The Load is about a man and a van. We’re in Yugoslavia in 1999, where the rumble of NATO bombers can be heard in the distance. The man’s name is Vlada (Leon Luvec) and his job is to drive a container full of who-knows-what from Kosovo to Belgrade, no questions asked. His consignment and consigners are not divulged. Even he sits uneasily in his driver’s seat as worrying clanks emit from his cargo. In times of war what is out of sight can so easily slip out of mind.

The film was written and directed by Ognjen Glavonić, a 33-year-old Serb who grew up close to Belgrade and would have been in his mid-teens when NATO launched their non-UN-security-council-approved campaign to pressure the country into withdrawing its troops from Kosovo. His first feature is an ambitious piece of filmmaking, as thrilling as it is both politically and emotionally serious, and delivered with an injection of genre flourishes that save the thrust of the story from ever getting too bogged down.


Indeed, that use of genre tropes is what makes The Load stand but they also betray that very seriousness just a little at times. For one, Glavonić not only uses a clanking MacGuffin to capture the audience’s attention; he titles his film after it. This is like if Robert Aldridge had called Kiss Me Deadly “The Suitcase” or if Steven Spielberg had called Raiders—oh wait, hang on.

There are also some issues with perspective. We open on a gorgeous shot of Vlada’s white van winding down a rolling hill—an image that would not look out of place in a film by Nuri Bilge Ceylan. We see the driver and watch him stop for gas, getting out and walking back and forth in real time. He drives on until he finds the bridge to Belgrade but a fire has blocked the road so he stops to get directions. Until now we’ve never left his side and it has proved hypnotic. There’s an exciting air of high concept about it all. Vlada is told with some portent: “You’ll have to take the old road.” Train your ears and you might hear a whisper of Mad Max emitting from Vlada’s exhaust pipe.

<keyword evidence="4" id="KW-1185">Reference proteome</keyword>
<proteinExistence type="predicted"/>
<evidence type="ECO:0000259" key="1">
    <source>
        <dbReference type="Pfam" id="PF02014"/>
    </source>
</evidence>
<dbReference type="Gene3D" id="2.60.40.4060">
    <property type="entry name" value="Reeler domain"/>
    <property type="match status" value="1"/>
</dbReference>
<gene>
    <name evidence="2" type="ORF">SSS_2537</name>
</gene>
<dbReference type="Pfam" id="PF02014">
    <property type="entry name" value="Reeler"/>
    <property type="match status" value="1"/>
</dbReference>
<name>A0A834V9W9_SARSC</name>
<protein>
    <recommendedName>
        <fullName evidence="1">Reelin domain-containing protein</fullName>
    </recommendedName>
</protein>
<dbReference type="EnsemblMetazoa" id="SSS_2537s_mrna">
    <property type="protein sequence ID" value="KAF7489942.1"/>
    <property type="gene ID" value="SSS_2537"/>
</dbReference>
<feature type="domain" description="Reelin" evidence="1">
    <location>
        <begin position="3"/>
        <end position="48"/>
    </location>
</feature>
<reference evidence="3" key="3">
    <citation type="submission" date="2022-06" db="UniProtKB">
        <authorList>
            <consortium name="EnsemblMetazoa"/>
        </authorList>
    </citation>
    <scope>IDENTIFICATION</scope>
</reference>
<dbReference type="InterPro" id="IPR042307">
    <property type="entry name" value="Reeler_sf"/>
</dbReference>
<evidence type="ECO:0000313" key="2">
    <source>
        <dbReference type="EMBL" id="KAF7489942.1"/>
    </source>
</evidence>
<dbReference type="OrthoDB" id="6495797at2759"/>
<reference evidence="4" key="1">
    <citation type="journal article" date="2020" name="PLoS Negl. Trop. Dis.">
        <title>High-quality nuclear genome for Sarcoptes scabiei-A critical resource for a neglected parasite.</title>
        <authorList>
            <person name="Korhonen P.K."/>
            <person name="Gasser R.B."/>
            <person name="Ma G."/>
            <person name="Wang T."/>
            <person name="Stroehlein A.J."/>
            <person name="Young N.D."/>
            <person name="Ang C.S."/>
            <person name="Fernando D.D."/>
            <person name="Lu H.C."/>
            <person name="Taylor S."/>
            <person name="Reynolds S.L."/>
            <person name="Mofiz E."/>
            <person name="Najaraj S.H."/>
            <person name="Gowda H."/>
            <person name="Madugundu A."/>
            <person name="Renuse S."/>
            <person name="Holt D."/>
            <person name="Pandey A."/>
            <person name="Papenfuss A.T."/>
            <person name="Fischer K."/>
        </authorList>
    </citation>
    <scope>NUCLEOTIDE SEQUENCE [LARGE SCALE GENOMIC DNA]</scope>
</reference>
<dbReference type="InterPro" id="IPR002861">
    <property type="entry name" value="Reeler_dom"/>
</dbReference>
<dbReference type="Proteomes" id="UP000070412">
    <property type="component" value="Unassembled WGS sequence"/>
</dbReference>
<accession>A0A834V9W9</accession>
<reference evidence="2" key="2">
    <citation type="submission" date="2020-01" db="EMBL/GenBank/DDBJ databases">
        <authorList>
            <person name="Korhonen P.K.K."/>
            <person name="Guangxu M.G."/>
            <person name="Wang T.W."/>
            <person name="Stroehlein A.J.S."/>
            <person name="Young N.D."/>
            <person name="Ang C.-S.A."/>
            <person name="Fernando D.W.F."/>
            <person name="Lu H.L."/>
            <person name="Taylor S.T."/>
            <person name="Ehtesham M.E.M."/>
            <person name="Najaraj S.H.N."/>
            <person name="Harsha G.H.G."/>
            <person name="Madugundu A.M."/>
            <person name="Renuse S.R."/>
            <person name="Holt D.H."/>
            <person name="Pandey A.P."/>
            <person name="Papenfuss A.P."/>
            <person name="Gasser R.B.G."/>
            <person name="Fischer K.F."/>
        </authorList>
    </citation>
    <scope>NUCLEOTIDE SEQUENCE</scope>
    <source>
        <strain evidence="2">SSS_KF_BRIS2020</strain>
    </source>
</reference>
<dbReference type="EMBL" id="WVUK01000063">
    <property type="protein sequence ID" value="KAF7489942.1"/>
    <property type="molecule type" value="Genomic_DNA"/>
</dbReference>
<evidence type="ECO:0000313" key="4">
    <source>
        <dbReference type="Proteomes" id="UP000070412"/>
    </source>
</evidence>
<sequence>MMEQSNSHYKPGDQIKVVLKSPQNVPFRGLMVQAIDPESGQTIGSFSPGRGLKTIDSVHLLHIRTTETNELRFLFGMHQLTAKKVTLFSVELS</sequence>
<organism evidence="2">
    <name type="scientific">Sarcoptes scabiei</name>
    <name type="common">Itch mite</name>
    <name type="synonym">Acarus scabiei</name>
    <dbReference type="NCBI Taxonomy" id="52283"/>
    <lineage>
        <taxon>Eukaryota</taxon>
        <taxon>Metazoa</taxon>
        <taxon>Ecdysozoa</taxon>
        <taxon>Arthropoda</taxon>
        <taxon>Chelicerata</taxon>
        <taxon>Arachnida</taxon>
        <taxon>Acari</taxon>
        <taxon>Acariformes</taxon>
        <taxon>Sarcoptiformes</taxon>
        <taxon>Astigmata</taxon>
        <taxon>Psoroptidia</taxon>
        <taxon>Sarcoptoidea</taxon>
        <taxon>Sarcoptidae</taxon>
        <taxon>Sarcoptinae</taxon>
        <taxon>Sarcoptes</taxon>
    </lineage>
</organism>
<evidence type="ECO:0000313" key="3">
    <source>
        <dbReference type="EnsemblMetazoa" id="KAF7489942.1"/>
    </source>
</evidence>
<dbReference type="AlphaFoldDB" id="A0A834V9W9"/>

Unfortunately, this effective minimalism does not last. Glavonić’s camera eventually leaves Vlada’s side, breaking the spell somewhat, to take little narrative detours with interesting but frankly peripheral characters. It’s as if the film loses its nerve just as Vlada loses his grandfather’s lighter, an artifact we learn the man was given in honor of his service resisting the fascists in World War II. The film is rife with these symbols of the region’s past glories, including an incredible scene shot beside a monument to a battle that took place in the uprising in 1941. The monument’s macho inscription reads: “When in need, use again.” So much for that.


The man arguably responsible for losing the lighter is Paja (Pavle Čemerikić), a young lad Vlada picks up along the way who goes for a piss and leaves the door open to scavengers. For some reason Vlada never scolds him for this, perhaps because he sees his own son in him and an opportunity to make amends for not being home so often. The two men bond about their own difficult fathers. Paja gives him a cassette of his punk band. The Load will turn out to be a film about the weight of things we pass down: a lighter; a cassette; even a war perhaps. What was comfortably out of sight for Vlada begins to slip back in mind.

Politically speaking, the gaping wounds of that conflict remain wide open and yet the most uncomfortable truths—to my knowledge–are still something of a taboo for filmmakers from the region. As can be seen in Depth Two, a documentary Glavonić made in 2016, and now The Load, the young director appears to be trying to find a way to come to terms with his country’s history through his cinema. That effort may be something worth keeping a close eye on.

The Load screened at the Marrakech Film Festival and opens on August 30.

Grade: B+

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